Date of Graduation

Spring 2012

Degree

Master of Science in Geospatial Sciences

Department

Geography, Geology and Planning

Committee Chair

Robert Pavlowsky

Keywords

Ozarks river, channel morphology, bankfull, restoration, bedrock control

Subject Categories

Geomorphology | Hydrology | Sedimentology

Abstract

Channel morphology equations (CMEs) quantify downstream trends in channel variables and are useful for planning stream restoration designs and comparing river geomorphology among various regions. In the Ozarks, few studies exist that quantify stream characteristics, and a watershed-scale geomorphic study of rivers in southwest Missouri is currently lacking. The purpose of this research is to use CMEs to quantify channel form, substrate variability, and valley scale characteristics in the James River basin (3,771 km2). Specifically, the objectives are to: (1) quantify bankfull and longitudinal channel characteristics using channel form, substrate, and geospatial measurements coupled with USGS gage calibration; (2) develop channel morphology and stream power equations and evaluate sampling error and natural geomorphic variability; and (3) examine the influence of geologic controls on channel form and stream power. Field data were collected and analyzed from 17 sites along the main stem of the James River spanning a range of drainage areas from 6 to 2,530 km2. Results indicate bankfull channels in the James River contain the 1.1 to 1.5 year recurrence interval flood. Channel variables are strongly related to drainage area with r2 values >0.90 for equations describing cross-sectional area, discharge, depth, riffle spacing, and pool length. Poorly fitting equations for other variables are explained by variable influence of bedrock controls. Median sediment size slightly increases downstream due to tributary and bluff sediment inputs and non-linear downstream stream power trends. The CMEs produced by this research are useful for restoration designs and provide a base from which to further quantify channel forms and processes in the Ozarks.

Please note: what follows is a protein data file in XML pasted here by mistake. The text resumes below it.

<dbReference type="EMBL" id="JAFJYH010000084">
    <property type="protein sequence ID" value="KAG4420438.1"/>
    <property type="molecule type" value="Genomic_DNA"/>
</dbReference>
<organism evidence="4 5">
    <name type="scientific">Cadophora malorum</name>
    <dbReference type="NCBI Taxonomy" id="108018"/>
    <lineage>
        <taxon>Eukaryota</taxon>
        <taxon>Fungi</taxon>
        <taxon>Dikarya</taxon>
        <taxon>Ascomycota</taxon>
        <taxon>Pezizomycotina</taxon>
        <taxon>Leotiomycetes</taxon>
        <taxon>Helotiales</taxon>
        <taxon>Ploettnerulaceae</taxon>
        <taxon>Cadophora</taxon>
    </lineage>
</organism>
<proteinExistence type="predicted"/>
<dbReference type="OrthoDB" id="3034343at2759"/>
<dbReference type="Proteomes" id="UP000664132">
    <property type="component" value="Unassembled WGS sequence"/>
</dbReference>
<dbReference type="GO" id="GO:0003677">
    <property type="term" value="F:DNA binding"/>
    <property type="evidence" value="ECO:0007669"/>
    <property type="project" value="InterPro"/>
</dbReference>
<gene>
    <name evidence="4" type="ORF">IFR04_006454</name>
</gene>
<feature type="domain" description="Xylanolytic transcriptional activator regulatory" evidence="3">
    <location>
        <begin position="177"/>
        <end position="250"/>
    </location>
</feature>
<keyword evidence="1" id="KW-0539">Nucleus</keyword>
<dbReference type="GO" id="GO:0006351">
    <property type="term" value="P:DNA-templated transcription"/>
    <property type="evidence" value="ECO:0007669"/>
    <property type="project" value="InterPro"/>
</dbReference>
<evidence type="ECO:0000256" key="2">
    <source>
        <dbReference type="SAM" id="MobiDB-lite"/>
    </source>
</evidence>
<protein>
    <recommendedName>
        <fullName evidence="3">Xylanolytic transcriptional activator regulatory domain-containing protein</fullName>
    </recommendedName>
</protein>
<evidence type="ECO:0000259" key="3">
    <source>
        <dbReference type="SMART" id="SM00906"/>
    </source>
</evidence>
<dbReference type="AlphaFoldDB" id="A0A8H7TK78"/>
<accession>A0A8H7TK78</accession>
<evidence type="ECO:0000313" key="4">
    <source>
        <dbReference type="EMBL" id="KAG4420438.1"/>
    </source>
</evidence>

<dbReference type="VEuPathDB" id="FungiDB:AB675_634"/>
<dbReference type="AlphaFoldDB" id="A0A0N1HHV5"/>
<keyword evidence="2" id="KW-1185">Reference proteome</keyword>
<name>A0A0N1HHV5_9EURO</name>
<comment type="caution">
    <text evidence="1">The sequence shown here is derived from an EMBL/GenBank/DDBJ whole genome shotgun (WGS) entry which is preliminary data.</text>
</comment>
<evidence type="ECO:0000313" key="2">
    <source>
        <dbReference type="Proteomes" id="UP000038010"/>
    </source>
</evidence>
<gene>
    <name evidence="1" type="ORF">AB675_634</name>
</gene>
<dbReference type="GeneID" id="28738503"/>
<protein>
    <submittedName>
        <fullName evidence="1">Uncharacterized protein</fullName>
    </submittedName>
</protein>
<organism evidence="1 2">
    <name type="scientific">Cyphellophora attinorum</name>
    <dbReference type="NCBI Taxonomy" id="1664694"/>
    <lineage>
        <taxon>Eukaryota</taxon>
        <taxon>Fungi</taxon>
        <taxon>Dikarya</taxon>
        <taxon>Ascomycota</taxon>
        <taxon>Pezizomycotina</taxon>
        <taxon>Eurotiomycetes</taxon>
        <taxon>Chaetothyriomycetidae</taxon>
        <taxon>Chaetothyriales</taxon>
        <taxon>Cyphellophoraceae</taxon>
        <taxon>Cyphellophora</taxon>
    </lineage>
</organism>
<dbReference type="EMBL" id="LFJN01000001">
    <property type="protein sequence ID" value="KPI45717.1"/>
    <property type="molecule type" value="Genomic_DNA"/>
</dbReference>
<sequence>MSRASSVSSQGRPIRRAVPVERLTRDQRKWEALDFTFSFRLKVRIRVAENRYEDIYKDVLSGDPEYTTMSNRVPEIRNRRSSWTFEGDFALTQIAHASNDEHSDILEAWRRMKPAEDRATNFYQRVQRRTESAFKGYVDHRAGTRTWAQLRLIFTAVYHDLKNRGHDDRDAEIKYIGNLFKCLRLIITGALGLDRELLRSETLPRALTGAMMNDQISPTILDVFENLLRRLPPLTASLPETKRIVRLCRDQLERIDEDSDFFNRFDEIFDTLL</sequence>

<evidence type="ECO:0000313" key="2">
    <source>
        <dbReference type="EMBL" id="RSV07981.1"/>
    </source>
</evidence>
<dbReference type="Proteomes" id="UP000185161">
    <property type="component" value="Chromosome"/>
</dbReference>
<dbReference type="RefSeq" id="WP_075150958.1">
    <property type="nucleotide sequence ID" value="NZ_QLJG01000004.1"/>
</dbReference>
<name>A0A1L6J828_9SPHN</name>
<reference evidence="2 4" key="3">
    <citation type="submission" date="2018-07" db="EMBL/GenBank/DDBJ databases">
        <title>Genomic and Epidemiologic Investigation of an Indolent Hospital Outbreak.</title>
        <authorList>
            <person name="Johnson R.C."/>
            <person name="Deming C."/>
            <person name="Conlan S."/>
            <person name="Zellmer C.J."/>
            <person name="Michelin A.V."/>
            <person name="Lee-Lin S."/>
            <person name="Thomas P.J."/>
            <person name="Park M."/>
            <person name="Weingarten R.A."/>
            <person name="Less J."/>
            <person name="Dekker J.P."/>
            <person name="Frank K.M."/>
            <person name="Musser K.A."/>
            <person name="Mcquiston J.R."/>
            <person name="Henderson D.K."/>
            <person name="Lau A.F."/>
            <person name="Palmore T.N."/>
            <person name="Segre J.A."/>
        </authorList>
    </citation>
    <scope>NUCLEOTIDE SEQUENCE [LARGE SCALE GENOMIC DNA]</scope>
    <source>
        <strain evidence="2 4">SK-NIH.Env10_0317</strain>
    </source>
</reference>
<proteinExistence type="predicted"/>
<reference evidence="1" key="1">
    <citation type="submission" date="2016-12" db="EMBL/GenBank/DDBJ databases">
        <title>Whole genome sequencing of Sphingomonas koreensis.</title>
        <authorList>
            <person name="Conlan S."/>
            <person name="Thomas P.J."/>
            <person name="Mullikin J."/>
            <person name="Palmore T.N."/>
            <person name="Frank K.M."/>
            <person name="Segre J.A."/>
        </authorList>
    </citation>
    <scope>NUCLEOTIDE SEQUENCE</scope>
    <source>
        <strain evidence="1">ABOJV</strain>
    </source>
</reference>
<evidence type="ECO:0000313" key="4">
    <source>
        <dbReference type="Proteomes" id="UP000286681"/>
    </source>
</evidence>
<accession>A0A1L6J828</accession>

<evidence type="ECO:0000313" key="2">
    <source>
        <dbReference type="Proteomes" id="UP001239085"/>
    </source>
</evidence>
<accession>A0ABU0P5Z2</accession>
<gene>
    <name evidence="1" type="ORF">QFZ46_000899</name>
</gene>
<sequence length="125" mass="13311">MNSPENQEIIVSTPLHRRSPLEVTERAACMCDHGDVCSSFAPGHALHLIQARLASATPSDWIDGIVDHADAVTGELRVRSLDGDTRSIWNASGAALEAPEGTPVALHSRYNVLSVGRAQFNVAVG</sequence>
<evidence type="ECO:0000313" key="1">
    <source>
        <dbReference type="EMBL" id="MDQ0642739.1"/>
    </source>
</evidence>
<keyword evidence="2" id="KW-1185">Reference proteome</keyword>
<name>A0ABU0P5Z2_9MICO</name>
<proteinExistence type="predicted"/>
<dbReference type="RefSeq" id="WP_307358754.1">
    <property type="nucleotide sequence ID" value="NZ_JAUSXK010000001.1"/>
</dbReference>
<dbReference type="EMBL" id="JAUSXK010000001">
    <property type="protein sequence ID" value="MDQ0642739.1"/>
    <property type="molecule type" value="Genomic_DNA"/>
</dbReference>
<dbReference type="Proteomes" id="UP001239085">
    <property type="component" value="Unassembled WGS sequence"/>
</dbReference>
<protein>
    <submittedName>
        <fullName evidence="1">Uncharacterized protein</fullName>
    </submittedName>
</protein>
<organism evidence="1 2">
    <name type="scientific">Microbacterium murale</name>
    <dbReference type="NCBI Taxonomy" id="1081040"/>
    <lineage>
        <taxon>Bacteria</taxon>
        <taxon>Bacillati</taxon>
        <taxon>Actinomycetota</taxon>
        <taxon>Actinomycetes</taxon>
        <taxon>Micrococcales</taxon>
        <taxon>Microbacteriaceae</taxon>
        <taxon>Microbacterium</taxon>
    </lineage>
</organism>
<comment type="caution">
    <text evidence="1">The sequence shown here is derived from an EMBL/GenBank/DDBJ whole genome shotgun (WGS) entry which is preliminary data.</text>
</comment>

Copyright

© Andrew Robert DeWitt

Campus Only

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